Job-related tangibles and intangibles - Knowledge dealt with or applied (as in accounting); materials processed; products made or services performed Work performance - Error analysis; work standards; work measurements, such as time taken for a task

2008 by Prentice Hall


Summary of Types of Data Collected Through Job Analysis (Cont.)

Job context - Work schedule; financial and nonfinancial incentives; physical working conditions; organizational and social contexts
Personal requirements for job - Personal attributes such as personality and interests; education and training required; work experience


Methods of Collecting Job Analysis Information: The Interview

Information Sources
Individual employees Groups of employees Supervisors with knowledge of the job

Interview Formats
Structured (Checklist) Unstructured

Quick, direct way to find overlooked information

Distorted information

FIGURE 43 Job Analysis Questionnaire for Developing Job Descriptions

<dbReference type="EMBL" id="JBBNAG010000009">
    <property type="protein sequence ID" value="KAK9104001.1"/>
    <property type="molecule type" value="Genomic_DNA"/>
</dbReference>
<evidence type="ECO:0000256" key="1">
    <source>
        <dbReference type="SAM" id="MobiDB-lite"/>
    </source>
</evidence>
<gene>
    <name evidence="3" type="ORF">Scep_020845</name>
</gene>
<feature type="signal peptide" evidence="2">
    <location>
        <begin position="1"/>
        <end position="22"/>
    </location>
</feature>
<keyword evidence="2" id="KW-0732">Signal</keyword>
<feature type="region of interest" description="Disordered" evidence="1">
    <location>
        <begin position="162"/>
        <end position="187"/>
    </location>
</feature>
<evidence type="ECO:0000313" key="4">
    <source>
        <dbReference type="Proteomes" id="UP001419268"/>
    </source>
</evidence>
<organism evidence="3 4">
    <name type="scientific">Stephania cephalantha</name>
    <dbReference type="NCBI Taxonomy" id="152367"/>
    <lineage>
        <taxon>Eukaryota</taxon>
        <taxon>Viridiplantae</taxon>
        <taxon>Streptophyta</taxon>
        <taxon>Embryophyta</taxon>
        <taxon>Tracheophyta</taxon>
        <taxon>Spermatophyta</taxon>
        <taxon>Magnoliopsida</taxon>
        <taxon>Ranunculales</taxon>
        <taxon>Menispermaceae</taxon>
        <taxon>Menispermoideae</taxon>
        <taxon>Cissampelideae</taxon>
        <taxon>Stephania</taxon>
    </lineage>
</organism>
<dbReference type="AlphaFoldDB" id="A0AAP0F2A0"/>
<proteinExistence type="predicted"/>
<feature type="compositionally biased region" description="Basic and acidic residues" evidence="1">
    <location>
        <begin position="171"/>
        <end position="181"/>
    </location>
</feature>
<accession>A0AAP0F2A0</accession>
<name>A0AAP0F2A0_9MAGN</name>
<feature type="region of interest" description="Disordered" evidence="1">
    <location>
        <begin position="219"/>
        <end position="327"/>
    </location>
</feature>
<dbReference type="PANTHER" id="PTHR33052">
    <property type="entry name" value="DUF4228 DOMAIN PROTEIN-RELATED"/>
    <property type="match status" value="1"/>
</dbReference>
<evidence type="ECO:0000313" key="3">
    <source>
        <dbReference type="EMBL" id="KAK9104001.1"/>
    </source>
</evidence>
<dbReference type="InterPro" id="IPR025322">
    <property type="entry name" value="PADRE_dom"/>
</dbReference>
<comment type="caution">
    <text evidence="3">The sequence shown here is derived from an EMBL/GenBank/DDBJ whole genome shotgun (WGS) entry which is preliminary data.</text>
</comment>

Note: Use a questionnaire like this to interview job incumbents, or have them fill it out.

Source: Reprinted with permission of the publisher, Business and Legal Reports, Inc., Old Saybrook, CT 2004.


FIGURE 43 Job Analysis Questionnaire for Developing Job Descriptions (contd)

Note: Use a questionnaire like this to interview job incumbents, or have them fill it out.

Source: Reprinted with permission of the publisher, Business and Legal Reports, Inc., Old Saybrook, CT 2004.

2009 Dorling Kindersley (I) Pvt. Ltd.


Methods of Collecting Job Analysis Information: Questionnaires

Information Source
Have employees fill out questionnaires to describe their job-related duties and responsibilities

Quick and efficient way to gather information from large numbers of employees

Expense and time consumed in preparing and testing the questionnaire

Questionnaire Formats
Structured checklists Open-ended questions

2009 Dorling Kindersley (I) Pvt. Ltd.


Methods of Collecting Job Analysis Information: Observation